Throughout the 20th century, all of the Atlantic provinces struggled with serious economic problems and remain the poorest regions of Canada to this day. The “root cause” of Maritime poverty is obviously quite a controversial and much-debated topic, but an undeniably factor has been the decline of many of their traditional industries, such as fishing, forestry and shipbuilding.
A large peninsula shaped like the lobster claws it’s famous for, Nova Scotia is the biggest and wealthiest of the four Maritime provinces. Home to Halifax Harbour, Canada’s main Atlantic port, Nova Scotia was originally known as a hub for shipbuilding and naval bases, as well as a welcoming point for many European immigrants, embodied by its famous Pier 21 — Canada’s answer to Ellis Island. In the 20th century, the provincial economy was tied to two notoriously unsustainable natural resource industries — coal and fishing — and by the 1990s both had collapsed. Today most residents work in tourism or the service sector.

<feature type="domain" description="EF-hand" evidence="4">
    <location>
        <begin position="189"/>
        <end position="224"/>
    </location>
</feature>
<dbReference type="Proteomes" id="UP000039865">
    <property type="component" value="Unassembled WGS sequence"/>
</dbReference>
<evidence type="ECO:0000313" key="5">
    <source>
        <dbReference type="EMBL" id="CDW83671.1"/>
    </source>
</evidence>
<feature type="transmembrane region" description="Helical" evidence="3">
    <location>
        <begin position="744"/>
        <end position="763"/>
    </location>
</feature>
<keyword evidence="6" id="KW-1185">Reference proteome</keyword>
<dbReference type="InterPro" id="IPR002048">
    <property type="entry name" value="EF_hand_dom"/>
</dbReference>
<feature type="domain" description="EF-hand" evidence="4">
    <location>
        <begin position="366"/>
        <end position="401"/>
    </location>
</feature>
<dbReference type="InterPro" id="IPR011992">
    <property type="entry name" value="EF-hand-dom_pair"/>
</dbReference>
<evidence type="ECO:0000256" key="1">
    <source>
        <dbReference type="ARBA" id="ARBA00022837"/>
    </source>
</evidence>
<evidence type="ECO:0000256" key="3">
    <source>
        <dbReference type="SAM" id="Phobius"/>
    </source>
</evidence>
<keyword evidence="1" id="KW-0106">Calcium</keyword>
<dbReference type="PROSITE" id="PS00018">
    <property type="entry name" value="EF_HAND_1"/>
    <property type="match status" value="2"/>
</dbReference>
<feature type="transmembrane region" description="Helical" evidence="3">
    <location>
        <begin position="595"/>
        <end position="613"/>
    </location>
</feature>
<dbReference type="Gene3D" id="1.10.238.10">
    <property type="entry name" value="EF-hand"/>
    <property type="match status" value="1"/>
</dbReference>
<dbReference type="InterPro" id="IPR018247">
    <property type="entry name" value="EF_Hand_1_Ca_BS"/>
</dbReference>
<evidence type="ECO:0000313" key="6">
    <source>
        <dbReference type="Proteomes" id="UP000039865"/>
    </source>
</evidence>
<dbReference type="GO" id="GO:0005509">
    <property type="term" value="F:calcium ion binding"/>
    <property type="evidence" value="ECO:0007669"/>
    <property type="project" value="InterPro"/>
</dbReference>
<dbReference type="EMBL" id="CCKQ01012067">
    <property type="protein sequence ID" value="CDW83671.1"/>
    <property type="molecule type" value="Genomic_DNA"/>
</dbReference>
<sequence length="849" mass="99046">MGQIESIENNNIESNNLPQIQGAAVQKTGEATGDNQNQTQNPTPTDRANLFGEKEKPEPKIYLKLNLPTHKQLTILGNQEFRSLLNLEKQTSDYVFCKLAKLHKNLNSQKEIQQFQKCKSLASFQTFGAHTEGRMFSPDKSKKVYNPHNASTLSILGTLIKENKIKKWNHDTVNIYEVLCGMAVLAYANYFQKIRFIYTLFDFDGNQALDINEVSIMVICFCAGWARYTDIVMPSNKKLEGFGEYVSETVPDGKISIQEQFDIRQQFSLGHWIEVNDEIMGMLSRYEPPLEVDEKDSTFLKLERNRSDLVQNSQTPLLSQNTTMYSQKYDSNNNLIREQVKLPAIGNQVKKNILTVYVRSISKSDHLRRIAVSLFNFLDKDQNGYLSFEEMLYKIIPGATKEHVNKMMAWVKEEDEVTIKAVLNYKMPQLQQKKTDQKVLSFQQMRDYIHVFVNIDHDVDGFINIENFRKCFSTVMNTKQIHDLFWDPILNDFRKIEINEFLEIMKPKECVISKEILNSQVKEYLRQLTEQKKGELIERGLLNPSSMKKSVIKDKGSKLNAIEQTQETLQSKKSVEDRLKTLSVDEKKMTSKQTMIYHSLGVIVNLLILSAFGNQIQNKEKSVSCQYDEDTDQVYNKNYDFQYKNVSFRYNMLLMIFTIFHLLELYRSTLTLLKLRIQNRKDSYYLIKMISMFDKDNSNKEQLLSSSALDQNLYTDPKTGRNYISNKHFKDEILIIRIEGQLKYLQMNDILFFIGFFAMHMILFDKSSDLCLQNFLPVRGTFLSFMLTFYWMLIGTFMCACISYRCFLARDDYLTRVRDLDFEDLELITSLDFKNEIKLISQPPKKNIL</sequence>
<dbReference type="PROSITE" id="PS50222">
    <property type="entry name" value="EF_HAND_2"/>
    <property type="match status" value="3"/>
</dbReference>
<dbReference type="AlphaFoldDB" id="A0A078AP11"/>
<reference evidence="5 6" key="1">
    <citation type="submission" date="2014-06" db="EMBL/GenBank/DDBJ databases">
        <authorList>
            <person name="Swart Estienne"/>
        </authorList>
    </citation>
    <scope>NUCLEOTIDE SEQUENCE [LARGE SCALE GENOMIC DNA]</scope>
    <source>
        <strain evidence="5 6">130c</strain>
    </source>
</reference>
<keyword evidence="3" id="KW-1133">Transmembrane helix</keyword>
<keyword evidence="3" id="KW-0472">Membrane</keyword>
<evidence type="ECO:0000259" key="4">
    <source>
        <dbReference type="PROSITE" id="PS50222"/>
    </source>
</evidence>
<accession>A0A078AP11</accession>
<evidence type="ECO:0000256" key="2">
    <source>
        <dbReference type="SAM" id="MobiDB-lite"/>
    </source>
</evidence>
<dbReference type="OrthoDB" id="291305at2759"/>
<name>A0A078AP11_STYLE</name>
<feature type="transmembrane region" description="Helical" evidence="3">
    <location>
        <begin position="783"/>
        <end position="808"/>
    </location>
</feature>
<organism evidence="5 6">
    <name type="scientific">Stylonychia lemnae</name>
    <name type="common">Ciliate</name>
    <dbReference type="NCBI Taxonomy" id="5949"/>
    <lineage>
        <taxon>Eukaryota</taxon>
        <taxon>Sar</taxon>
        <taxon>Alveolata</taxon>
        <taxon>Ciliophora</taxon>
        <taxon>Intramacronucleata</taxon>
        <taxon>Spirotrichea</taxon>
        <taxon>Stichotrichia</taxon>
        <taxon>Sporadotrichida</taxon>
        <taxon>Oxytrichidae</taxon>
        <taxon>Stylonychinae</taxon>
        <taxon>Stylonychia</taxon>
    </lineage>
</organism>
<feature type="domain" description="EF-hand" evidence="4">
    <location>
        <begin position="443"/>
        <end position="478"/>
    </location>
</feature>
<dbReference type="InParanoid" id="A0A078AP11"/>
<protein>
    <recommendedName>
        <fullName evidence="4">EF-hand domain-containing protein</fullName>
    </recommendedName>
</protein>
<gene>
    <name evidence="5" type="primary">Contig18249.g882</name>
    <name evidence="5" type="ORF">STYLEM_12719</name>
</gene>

Over 70 per cent of Nova Scotians live in coastal communities with half of the provincial population located in two large cities: Halifax, which is on the main peninsula, and Sydney, on Cape Breton Island to the north. Nova Scotia’s geography is generally sloping, with the eastern half of the province dominated by hills and forest-covered mountains, while the western half houses flat plains and farmland. The provincial coast features rocky beaches covered with massive grey stones, washed smooth after thousands of years of lapping waves.
Latin for “New Scotland,” Nova Scotia has been the historic home of a colourful Maritime culture spread by immigrants from England, Scotland and Ireland. Well into the 20th century, it was not uncommon to come across rural Nova Scotian families who spoke Gaelic as their first language, and musicians like Ashley MacIsaac (b. 1975) and Natalie MacMaster (b. 1972) have kept a distinctive Celtic tradition of aggressive fiddle-playing alive and popular.